The conventional wisdom is that the individualist, evangelical style of American religion is a strong antidote to socialism. If faith alone can lead you to salvation, then efforts to reshape society are beside the point. But the animosity between them has been more pointed, especially regarding so called “Godless communists” who portrayed religion as the “opiate of the masses.” In these data, those who agreed that social problems would be resolved if enough people had a personal relationship with God were 20 percent less socialist than those who disagreed. A worldview that pits faith directly against collective action explains clearly why collectivist efforts have traditionally foundered in the U.S.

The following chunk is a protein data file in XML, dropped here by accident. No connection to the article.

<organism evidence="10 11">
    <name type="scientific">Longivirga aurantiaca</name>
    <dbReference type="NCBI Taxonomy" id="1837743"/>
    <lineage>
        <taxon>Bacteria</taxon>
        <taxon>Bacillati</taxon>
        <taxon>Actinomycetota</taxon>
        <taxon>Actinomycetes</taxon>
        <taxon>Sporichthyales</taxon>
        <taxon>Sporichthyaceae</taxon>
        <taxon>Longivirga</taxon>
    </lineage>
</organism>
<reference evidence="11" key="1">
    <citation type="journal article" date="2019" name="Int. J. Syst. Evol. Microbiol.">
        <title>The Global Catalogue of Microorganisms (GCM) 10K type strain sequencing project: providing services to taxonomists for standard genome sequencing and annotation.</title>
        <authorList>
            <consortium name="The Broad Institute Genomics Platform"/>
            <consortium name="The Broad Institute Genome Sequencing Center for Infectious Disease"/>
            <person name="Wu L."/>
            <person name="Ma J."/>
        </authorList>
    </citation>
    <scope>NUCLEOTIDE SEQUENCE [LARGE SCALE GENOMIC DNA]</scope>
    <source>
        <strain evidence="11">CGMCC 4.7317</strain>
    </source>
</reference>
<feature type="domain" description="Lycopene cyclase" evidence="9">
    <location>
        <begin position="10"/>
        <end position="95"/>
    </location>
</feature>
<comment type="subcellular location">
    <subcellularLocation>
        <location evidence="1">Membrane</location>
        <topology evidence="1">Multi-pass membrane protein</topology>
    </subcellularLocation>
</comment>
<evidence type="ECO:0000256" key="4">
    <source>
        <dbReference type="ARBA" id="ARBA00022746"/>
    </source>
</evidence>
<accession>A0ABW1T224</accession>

By the same token, Americans who are not religious (sometimes called the Nones) would be those most likely to hold socialist values. And indeed, this is what we find: Nones are 10 percent more socialist, on average, than religious Americans.
Another reason that Christianity is inversely correlated with socialism is that according to the Bible it is wrong to steal.
Christianity has served as a bulwark against tyranny for centuries. Consequently, leftists attack it on all fronts: culturally, through public ridicule; legally, by forcing Christians to violate their faith regarding subjects like abortion and homosexual marriage; and most insidiously, from within, as seen in the rise of politically driven, leftist religious figures like Pope Francis.